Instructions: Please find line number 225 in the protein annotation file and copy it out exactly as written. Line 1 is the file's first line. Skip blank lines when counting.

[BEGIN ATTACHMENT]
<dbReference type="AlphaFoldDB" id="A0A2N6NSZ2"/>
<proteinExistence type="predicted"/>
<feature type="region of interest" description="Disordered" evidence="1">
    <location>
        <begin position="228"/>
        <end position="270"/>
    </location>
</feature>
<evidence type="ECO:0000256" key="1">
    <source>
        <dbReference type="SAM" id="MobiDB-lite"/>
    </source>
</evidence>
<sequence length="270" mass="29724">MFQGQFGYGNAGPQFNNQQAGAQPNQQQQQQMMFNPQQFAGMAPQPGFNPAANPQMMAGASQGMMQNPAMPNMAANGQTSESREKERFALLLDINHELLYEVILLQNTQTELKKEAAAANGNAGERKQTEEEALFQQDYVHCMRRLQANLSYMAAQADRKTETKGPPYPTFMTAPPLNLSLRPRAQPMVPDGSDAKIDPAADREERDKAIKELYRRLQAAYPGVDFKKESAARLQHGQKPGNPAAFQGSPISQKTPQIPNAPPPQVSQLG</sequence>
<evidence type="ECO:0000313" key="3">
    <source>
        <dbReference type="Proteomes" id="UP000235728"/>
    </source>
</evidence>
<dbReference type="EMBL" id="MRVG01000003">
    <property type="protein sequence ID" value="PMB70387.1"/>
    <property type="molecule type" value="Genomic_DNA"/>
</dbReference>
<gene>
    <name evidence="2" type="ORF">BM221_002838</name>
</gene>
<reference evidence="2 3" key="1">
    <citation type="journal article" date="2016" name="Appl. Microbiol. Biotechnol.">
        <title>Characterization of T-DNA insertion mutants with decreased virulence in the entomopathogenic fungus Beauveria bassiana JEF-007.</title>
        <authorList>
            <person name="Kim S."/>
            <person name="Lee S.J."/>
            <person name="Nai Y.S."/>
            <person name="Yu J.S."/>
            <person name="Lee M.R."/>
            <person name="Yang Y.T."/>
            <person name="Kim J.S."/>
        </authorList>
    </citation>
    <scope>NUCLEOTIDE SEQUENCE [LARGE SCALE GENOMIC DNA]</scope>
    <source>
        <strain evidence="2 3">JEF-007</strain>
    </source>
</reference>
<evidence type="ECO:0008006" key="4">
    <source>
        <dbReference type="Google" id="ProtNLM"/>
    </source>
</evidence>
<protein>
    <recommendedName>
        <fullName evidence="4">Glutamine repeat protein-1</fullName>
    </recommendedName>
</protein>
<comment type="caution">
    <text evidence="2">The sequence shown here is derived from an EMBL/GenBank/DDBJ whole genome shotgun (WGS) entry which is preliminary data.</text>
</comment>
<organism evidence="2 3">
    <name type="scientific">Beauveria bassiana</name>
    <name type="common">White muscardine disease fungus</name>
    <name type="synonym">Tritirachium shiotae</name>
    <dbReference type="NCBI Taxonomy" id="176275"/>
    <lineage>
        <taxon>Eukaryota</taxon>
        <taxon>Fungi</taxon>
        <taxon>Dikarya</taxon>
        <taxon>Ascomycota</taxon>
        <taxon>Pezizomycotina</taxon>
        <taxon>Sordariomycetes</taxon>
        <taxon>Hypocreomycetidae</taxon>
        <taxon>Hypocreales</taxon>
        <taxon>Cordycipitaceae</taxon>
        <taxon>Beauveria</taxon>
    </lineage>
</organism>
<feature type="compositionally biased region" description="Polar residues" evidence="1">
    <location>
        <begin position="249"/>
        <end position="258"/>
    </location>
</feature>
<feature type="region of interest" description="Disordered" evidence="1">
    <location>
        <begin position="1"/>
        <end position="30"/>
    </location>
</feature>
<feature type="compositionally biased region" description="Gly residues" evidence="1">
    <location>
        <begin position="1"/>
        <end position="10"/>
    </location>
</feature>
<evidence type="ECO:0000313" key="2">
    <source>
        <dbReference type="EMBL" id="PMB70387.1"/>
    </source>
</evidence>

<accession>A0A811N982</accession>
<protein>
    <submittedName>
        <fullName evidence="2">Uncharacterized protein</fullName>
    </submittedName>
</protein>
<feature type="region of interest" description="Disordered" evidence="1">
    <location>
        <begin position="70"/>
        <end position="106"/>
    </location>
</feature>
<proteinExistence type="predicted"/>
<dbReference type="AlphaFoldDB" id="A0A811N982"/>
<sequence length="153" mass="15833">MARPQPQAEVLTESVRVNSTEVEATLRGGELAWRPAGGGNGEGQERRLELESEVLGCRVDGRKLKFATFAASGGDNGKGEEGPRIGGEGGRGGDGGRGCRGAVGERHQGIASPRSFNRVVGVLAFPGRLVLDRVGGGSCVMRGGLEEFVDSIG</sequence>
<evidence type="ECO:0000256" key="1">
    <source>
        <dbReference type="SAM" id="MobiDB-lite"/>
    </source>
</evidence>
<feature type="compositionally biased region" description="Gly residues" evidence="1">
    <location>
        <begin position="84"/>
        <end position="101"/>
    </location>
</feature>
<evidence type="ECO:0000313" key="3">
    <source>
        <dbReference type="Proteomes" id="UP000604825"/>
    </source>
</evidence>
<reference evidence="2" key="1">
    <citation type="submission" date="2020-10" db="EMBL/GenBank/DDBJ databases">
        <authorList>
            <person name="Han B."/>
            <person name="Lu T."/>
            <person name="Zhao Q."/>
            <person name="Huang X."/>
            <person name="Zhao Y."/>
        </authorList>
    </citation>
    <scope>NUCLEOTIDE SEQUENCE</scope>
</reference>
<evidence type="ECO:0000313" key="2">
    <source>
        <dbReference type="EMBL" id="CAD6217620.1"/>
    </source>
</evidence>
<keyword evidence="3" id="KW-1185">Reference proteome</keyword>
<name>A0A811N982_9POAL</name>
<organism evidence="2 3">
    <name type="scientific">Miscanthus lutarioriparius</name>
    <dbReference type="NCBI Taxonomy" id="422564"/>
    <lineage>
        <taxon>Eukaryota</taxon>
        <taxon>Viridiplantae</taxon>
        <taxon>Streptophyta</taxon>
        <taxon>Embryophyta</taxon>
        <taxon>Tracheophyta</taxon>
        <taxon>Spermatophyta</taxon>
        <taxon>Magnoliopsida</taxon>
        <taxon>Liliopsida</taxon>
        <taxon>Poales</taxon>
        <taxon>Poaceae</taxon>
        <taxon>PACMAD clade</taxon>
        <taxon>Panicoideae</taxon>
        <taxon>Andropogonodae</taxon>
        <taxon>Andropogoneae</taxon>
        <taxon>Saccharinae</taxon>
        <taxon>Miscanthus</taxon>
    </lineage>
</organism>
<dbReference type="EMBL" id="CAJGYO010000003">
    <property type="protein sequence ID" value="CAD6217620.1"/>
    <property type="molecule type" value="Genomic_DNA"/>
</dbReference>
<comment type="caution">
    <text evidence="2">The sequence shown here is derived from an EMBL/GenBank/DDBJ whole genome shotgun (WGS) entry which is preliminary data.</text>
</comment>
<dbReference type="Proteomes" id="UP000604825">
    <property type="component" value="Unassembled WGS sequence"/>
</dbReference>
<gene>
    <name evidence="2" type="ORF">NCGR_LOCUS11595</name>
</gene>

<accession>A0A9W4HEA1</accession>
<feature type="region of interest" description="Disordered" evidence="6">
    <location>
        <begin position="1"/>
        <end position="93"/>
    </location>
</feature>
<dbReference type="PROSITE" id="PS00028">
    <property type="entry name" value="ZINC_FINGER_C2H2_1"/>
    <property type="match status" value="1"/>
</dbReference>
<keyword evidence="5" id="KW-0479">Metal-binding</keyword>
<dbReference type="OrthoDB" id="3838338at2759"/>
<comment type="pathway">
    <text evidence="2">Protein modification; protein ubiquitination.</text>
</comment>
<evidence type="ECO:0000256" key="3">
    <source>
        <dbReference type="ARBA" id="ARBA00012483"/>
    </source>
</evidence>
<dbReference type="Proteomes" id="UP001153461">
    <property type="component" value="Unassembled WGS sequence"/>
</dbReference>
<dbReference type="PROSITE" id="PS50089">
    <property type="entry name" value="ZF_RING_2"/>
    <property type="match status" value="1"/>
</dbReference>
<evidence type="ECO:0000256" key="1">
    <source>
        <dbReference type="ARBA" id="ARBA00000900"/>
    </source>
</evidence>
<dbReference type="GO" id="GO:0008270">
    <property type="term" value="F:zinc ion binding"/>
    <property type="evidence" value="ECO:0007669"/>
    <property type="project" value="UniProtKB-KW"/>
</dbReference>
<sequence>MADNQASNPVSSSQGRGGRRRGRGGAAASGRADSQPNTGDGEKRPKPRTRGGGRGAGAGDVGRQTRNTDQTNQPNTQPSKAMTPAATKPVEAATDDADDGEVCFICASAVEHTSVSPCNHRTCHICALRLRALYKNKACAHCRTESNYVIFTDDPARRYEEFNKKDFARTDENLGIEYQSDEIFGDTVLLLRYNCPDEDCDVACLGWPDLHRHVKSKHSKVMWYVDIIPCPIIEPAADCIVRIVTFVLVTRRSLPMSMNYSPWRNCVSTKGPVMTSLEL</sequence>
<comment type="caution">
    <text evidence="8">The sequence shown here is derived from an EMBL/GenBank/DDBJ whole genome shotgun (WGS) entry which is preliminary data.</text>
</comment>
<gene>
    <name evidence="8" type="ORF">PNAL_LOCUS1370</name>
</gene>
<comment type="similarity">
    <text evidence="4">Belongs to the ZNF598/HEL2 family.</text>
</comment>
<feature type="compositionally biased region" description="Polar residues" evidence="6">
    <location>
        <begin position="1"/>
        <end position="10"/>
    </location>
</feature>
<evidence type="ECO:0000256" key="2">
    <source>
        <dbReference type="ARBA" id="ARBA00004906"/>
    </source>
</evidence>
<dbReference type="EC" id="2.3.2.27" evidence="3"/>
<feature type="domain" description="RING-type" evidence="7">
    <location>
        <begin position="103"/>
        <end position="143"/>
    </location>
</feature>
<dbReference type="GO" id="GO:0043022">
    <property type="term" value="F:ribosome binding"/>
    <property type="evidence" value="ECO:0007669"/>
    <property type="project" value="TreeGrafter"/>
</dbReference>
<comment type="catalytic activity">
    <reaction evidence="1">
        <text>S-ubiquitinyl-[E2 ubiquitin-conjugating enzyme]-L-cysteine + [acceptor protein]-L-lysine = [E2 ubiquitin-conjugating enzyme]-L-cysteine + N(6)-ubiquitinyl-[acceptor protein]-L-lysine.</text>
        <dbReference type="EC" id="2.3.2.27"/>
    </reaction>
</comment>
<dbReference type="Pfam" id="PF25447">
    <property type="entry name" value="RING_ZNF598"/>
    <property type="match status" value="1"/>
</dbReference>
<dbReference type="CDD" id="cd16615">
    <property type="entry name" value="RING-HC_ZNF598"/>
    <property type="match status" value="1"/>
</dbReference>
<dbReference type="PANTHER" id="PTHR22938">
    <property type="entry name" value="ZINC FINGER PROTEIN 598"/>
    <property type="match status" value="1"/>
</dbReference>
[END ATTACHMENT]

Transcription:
</comment>